• The action steps required to implement the selected solution(s) must be defined and monitored. (The Keepgoing tool may not be required for this.) Implementing a solution may be a simple step or a complex project facing stiff resistance and requiring significant change management. An interesting example of resistance to a solution is the discovery of penicillin by Alexander Fleming in 1928. Penicillin provided a solution for a critical need, but was not used until the Second World War. (In 1940 America entered the war and sponsored its development.) The main reason for this delay was the resistance to injecting people with what is essentially a fungus. The process for implementing a solution may be project specific and is beyond the scope of this discussion.
  • This is a different entry point to identifying and analysing an existing problem. The end state/solved state is defined. This entry point to the process is used when designing for a particular purpose. Refer to American Space pen compared to Russian pencil. Review the purpose of the Al Capone case. Describe Power Profile, its initial objectives and Value Engineering/Value Analysis project.
  • The
  • The inverse of the root causes is the starting point for defining alternative solutions. The question that must be answered at this point is what would be required for the inverse of the root cause(s). The question may be asked in terms of what must be changed (or designed), in what way it must be changed and with what mechanisms it must be changed. The requirements of clarity, validity and causality are still relevant. A famous example of an alternative solution to a problem is the conviction of Al Capone (the prohibition era ganster) for income tax evasion. In 1927 Capone’s wealth was about R27m. He owned breweries, warehouses, trucking companies, night clubs, race tracks and casinos, and was moving into unions and film production. Capone was very generous: he paid strangers’ hospital bills and set up soup kitchens during the depression. Capone is reckoned to have been responsible for up to 400 deaths by delegation and 20 to 60 personal killings. He had 50% of Chicago’s police force and 700 gangsters on his immediate payroll. He had unknown numbers of journalists and politicians on his payroll. No one would testify, and it was impossible to get him on his gangster activities. They got him for tax evasion – no testimony was required; you only had to prove that no tax forms had been submitted. Al Capone was sent to jail for 11 years for not submitting tax forms for 3 years. Discuss the root causes of the problem of getting Al Capone behind bars.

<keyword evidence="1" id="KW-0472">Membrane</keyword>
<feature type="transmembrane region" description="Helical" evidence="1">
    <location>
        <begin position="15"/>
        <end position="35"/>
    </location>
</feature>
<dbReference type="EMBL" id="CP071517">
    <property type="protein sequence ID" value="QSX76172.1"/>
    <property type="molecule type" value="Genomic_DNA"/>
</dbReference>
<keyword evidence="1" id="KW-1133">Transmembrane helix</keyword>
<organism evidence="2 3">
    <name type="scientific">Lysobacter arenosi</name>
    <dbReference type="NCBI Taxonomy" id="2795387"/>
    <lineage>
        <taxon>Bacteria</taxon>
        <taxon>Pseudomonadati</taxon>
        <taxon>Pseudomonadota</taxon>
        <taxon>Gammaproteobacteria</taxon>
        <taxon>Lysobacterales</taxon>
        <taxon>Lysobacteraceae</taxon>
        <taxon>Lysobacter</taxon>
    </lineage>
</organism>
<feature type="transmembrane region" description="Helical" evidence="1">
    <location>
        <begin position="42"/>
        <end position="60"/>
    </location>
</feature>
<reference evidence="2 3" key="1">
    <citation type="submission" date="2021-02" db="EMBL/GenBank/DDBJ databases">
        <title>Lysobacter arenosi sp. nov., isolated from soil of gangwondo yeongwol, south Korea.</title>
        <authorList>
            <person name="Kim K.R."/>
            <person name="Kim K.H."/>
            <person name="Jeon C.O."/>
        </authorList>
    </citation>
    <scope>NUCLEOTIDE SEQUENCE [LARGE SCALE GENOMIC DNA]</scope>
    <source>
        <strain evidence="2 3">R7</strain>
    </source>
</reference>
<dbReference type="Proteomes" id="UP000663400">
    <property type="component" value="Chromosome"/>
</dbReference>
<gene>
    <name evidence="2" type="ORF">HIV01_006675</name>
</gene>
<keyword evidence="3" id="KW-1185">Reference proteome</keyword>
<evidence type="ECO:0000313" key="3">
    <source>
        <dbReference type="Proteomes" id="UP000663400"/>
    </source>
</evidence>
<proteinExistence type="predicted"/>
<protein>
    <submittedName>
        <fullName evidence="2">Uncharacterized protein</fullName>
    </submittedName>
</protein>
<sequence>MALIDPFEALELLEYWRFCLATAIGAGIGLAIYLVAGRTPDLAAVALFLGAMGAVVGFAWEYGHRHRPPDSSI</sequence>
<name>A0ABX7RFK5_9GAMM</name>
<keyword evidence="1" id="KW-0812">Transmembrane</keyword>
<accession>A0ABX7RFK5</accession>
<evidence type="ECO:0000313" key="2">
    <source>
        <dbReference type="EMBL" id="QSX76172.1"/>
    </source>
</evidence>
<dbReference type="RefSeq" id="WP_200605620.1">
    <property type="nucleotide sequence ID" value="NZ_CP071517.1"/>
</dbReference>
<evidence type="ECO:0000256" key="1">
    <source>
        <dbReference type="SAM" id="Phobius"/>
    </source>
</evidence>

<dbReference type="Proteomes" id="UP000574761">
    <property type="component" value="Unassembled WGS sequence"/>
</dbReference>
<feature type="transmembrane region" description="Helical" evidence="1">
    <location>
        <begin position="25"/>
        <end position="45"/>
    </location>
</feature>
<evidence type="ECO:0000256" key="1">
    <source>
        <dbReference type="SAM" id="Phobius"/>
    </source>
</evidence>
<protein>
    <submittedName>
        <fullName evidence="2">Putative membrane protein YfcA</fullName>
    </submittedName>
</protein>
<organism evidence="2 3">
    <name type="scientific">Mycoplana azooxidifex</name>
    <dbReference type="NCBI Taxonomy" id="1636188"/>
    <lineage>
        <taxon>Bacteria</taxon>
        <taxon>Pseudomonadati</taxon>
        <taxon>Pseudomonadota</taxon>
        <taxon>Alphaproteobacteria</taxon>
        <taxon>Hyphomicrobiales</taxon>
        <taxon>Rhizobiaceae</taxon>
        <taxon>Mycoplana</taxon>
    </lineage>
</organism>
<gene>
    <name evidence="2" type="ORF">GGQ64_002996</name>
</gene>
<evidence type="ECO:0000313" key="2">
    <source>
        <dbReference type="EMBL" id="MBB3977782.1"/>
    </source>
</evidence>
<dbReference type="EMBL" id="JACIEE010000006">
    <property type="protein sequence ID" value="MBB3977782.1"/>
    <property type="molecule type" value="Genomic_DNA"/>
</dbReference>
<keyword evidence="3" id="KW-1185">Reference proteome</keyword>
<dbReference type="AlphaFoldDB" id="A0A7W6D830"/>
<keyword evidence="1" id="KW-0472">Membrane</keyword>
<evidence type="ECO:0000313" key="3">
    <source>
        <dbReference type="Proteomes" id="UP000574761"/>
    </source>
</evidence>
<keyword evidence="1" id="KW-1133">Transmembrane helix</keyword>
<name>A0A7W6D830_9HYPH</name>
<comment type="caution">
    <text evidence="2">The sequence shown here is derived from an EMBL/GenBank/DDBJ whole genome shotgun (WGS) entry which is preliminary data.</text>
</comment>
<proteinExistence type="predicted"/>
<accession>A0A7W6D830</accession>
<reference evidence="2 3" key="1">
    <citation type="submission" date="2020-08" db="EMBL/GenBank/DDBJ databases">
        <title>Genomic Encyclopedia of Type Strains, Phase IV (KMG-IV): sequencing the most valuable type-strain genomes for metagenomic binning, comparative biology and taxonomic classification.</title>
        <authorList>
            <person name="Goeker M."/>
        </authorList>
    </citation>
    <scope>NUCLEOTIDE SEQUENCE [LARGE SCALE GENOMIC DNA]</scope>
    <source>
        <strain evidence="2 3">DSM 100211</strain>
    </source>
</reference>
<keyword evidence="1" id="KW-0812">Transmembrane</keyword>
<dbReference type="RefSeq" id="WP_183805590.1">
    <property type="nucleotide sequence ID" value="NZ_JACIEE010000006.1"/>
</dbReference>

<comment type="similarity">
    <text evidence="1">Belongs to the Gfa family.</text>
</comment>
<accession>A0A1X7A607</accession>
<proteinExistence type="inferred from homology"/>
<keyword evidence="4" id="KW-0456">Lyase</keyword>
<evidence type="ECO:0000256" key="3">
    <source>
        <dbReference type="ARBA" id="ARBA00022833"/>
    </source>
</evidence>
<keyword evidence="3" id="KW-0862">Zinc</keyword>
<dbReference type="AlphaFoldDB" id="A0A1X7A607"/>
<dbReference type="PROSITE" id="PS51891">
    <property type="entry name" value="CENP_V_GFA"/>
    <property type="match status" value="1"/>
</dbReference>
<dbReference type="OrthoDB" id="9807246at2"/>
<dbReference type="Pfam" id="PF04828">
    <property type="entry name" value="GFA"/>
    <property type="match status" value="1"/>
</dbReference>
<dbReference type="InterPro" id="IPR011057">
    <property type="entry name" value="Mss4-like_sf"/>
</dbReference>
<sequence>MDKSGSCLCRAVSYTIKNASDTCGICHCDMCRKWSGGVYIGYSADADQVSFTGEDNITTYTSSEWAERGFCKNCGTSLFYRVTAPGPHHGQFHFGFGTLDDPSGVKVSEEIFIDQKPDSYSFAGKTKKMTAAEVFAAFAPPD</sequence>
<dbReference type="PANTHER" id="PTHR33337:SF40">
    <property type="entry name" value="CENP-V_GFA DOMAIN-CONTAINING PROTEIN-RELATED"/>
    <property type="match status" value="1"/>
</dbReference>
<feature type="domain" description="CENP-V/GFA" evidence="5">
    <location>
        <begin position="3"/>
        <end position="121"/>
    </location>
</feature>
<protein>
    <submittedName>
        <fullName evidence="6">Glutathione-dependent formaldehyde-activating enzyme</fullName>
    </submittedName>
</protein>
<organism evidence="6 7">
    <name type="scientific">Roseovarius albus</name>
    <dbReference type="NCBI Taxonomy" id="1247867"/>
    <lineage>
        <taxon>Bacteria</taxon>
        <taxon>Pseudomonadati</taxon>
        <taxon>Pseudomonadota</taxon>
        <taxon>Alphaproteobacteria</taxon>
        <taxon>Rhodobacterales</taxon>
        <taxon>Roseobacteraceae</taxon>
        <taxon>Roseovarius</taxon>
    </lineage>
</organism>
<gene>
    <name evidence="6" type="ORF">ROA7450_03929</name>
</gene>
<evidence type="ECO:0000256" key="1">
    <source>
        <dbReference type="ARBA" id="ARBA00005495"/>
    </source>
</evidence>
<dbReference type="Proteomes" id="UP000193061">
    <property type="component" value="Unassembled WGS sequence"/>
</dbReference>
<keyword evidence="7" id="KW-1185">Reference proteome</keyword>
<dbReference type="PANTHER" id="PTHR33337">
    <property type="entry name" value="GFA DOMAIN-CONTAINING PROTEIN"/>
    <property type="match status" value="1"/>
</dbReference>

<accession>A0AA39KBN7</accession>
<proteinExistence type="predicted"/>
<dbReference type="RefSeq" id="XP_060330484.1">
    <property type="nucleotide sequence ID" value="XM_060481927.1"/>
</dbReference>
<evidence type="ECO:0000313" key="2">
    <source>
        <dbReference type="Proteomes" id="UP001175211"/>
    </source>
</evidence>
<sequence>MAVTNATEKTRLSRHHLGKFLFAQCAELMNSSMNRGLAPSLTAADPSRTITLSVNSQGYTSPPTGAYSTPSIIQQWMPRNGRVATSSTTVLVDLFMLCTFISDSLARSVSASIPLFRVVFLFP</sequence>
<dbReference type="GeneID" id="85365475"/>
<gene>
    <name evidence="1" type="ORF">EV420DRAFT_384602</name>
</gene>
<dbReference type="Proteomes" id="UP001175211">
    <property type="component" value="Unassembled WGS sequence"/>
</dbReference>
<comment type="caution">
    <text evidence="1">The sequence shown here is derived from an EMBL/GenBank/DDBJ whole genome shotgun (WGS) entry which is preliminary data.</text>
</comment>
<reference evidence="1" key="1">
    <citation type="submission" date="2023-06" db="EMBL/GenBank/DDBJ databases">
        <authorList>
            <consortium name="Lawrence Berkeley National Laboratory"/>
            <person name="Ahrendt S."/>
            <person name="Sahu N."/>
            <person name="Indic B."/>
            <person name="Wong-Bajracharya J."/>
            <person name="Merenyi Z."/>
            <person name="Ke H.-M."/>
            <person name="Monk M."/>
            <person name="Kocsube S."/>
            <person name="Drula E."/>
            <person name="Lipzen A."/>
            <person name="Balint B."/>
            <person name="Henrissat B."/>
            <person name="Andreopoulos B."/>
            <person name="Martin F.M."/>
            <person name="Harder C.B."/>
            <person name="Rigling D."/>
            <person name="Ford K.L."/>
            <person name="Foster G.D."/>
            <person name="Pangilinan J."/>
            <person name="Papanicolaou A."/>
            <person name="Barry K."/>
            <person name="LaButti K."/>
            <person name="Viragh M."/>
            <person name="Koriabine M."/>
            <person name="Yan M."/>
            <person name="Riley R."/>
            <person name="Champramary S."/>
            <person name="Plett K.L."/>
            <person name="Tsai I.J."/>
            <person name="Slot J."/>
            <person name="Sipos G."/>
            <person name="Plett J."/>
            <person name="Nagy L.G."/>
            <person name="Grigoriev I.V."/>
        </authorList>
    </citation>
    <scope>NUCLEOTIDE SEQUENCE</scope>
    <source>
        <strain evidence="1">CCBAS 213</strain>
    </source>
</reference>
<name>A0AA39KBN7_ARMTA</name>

• This is a training guide for training users in the application of the Critical Thinking Tool and problem solving approach.

IBD BI MC Business Analysis Tools And Tasks IBD BI MC Business Analysis Tools And Tasks Presentation Transcript

  • THE INSTITUTE OF BUSINESS DEVELOPMENT BUSINESS INTELLIGENCE MASTER CLASS BUSINESS ANALYSIS TOOLS AND TASKS Paul Ikele M.Sc MBA FBDI
  • WELCOME Who are the Business Analyst and How do they tap into Organization's Potential PRODUCTS PRODUCERS SOLUTION Business Analyst BUSINESS OWNER Liaison among stakeholders to - Elicit, Analyze, Communicate, Validate Requirements To provide recommendation on changes to business processes, policies and information systems. Certified Business Development Analysts. Passionate Business Analyst Performs through-People, Systems, Management and Processes Critical Thinking Is the Investigator, Mediator or Peace Maker, Lobbyist, Trainer, Subject Matter Expert, Leader, Reporter or Communicator ,Consensus Builder, Clairvoyant , Listener, Bridge Builder, Documentor, Reporter, Planner and Methodologist . “ What is a Business Analyst and Role of the Business Analyst “ Business Analyst by BA for BA